PubDate: 2017-11-24
      DOI: 10.1007/s00027-017-0554-z
      Issue No: Vol. 80, No. 1 (2017)
  • Flow-velocity-dependent effects of turbid water on periphyton structure
           and function in flowing water
    • Authors: Terutaka Mori; Yukio Miyagawa; Yukio Onoda; Yuichi Kayaba
      Abstract: Abstract Land-use change, human activities, and dam management supply highly turbid water with high flow velocity; however, little is known about its effect on river ecosystems. Here, we studied the effects of flow velocity and suspended silt concentration on periphyton structure and function using experimental channels. The effects of flow velocity on algal biomass in the periphyton community depended on the suspended silt concentration; flow velocity decreased chlorophyll a in low concentrations of suspended silt (clear water), but not in moderate or high concentrations (turbid water). Filamentous cyanobacteria density was significantly influenced by flow velocity, whereas densities of non-filamentous cyanobacteria, green algae, and diatoms were not. Thus, flushing effects on attached algae, especially filamentous cyanobacteria, were exerted in clear but not in turbid waters, perhaps because algal assemblages were resistant to water current through the binding of large amounts of silt by extracellular polymeric substances. Inorganic matter and its ratio in the periphyton community decreased with flow velocity, but increased with suspended silt concentration, irrespective of flow velocity. Periphyton function, assessed by maximum photosynthesis rates and light-use efficiency, was influenced by flow velocity and suspended silt concentration through changes in periphyton structure. Flood events would be expected to refresh the periphyton community by removing senescent algae and deposited fine particles. However, we demonstrated that algae and silt in the periphyton community exposed to turbid waters with human-induced silt may accumulate, irrespective of flow velocity.
      PubDate: 2017-11-22
      DOI: 10.1007/s00027-017-0552-1
      Issue No: Vol. 80, No. 1 (2017)
  • Effects of small-scale turbulence on growth and grazing of marine
    • Authors: Rodrigo A. Martínez; Albert Calbet; Enric Saiz
      Abstract: Abstract We report the effects of small-scale turbulence at realistic intensity (ε = 1.1 × 10−2 cm2 s−3) on the growth and grazing rates of three marine heterotrophic dinoflagellates (Peridiniella danica, Gyrodinium dominans and Oxyrrhis marina) and one ciliate (Mesodinium pulex). All the dinoflagellates showed a reduction of volume-based growth rates, whereas M. pulex did not. P. danica was the most affected by small-scale turbulence, followed by G. dominans, and O. marina. Turbulence slightly increased O. marina ingestion rates, but this increase was not statistically significant. G. dominans and M. pulex ingestion rates were modestly lower under turbulence, and P. danica completely ceased feeding in turbulent treatments. Gross growth efficiencies of G. dominans and O. marina were negatively affected by turbulence, whereas they remained unaltered for M. pulex. P. danica feeding and growth rates in the presence of turbulence were close to zero. Overall, there was a negative relationship between the effects of turbulence on ingestion rates and the time needed to process a prey item. Neglecting the effects of turbulence in microzooplankton grazing estimates in the field could produce biased approximations of their impacts on primary producers.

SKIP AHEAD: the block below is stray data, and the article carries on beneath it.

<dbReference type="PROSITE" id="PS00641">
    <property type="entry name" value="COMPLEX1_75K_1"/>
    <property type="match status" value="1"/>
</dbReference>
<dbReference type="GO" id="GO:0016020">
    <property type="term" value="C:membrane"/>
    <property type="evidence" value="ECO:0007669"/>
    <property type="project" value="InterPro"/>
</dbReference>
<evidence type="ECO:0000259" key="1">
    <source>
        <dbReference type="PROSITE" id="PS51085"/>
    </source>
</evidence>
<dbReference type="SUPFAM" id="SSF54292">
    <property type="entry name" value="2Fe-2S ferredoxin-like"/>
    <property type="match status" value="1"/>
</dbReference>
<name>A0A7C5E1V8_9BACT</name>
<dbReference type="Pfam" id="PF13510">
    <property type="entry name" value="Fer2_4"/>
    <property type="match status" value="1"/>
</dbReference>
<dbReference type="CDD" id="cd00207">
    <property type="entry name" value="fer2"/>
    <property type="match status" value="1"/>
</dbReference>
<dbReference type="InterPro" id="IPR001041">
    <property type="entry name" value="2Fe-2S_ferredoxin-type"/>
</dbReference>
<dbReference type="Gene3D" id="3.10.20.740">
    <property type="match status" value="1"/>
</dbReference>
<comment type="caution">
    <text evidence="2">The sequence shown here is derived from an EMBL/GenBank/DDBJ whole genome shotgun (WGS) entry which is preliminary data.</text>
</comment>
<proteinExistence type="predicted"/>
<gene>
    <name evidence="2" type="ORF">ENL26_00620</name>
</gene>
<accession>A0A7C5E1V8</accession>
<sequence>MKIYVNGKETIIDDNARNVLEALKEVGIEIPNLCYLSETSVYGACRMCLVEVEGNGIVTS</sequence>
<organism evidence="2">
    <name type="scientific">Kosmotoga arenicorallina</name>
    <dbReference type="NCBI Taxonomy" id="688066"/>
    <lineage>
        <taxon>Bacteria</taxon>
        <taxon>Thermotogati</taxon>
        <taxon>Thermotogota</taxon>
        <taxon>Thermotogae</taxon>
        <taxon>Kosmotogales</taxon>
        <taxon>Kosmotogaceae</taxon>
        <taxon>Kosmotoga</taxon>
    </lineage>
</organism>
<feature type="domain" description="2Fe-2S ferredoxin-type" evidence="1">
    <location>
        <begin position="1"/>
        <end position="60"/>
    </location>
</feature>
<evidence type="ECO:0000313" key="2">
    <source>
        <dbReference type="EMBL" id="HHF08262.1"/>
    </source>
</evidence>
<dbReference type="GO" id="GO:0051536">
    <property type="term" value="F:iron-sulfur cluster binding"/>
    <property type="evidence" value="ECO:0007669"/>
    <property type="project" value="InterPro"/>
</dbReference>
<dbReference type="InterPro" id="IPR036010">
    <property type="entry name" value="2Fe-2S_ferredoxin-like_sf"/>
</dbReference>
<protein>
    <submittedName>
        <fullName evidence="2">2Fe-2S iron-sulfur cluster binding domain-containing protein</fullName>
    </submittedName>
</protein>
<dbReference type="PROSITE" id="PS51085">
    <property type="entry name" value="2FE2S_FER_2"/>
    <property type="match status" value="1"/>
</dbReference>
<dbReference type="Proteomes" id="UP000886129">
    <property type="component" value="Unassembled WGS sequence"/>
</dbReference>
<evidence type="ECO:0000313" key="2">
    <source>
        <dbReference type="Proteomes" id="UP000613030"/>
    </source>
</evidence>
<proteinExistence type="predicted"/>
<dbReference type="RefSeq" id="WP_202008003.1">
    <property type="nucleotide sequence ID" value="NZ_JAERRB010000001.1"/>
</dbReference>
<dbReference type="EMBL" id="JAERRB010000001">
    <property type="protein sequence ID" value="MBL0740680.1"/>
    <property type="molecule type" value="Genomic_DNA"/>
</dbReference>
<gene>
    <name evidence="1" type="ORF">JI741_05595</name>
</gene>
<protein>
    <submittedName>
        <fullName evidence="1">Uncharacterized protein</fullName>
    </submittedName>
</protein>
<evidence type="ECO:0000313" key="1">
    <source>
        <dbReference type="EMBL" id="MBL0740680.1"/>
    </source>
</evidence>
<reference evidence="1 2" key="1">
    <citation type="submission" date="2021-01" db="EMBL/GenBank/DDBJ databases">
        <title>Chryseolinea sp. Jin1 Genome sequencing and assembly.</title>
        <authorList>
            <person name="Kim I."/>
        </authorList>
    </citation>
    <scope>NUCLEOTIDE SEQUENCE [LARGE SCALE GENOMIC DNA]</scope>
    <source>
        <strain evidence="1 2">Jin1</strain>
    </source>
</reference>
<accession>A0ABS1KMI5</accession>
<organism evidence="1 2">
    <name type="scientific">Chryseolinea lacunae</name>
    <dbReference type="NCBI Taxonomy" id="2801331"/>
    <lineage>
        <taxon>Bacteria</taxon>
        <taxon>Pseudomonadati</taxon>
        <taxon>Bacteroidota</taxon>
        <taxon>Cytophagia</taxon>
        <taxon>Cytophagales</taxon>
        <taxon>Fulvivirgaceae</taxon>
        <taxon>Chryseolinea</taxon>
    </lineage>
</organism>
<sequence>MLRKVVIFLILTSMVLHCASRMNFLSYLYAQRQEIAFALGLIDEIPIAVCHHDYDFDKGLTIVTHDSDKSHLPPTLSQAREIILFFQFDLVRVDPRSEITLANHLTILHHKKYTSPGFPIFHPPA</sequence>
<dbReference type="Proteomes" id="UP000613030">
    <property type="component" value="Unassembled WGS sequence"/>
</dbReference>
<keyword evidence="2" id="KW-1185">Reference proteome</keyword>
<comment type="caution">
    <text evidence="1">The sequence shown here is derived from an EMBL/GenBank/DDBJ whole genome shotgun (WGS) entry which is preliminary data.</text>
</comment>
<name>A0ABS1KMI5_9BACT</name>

PubDate: 2017-11-21
      DOI: 10.1007/s00027-017-0558-8
      Issue No: Vol. 80, No. 1 (2017)
  • Modeling hydrologic connectivity and virtual fish movement across a large
           Southeastern floodplain, USA
    • Authors: Kimberly M. Meitzen; John A. Kupfer; Peng Gao
      Abstract: Abstract Lateral hydrologic connectivity between a river and its floodplain is important for exchanges of organisms and materials that support healthy, functioning riverine ecosystems. We use a GIS-based distance, cost-weighted spatial model to measure the possible pathways and travel durations for fish migrating from a mainstem river channel to ten different floodplain lakes during a range of discharge magnitudes. We modeled routes of movement and fish swim times for five discharges that ranged from 140 to 1585 m3 s−1 and represented a gradient of hydrologic connectivity. Hydrologic travel pathways included perennial floodplain channels (tributaries and permanent lakes) and intermittently active floodplain channels (channels re-occupying abandoned meander segments, meander-scrolls, batture channels, and crevasses). The different hydrologic pathways made available during the different discharge magnitudes were represented using spatially-variable, raster-based cost surfaces. Fish swim times and route of movement varied with discharge magnitude and lake location. Two distinct patterns emerged between the fish swim times and routes of movement. One group of five floodplain lakes experienced very little change in the route or rate of fish movement with increasing discharge, while another group of five lakes exhibited significant decreases in swim time with increasing discharge. These responses indicate the importance of managing for flood pulses of various magnitudes that hydrologically connect the river and floodplain through different pathways, enabling dynamic spatial and temporal exchanges of organisms and materials.
      PubDate: 2017-11-21
      DOI: 10.1007/s00027-017-0555-y
      Issue No: Vol. 80, No. 1 (2017)
  • Longitudinal thermal heterogeneity in rivers and refugia for coldwater
           species: effects of scale and climate change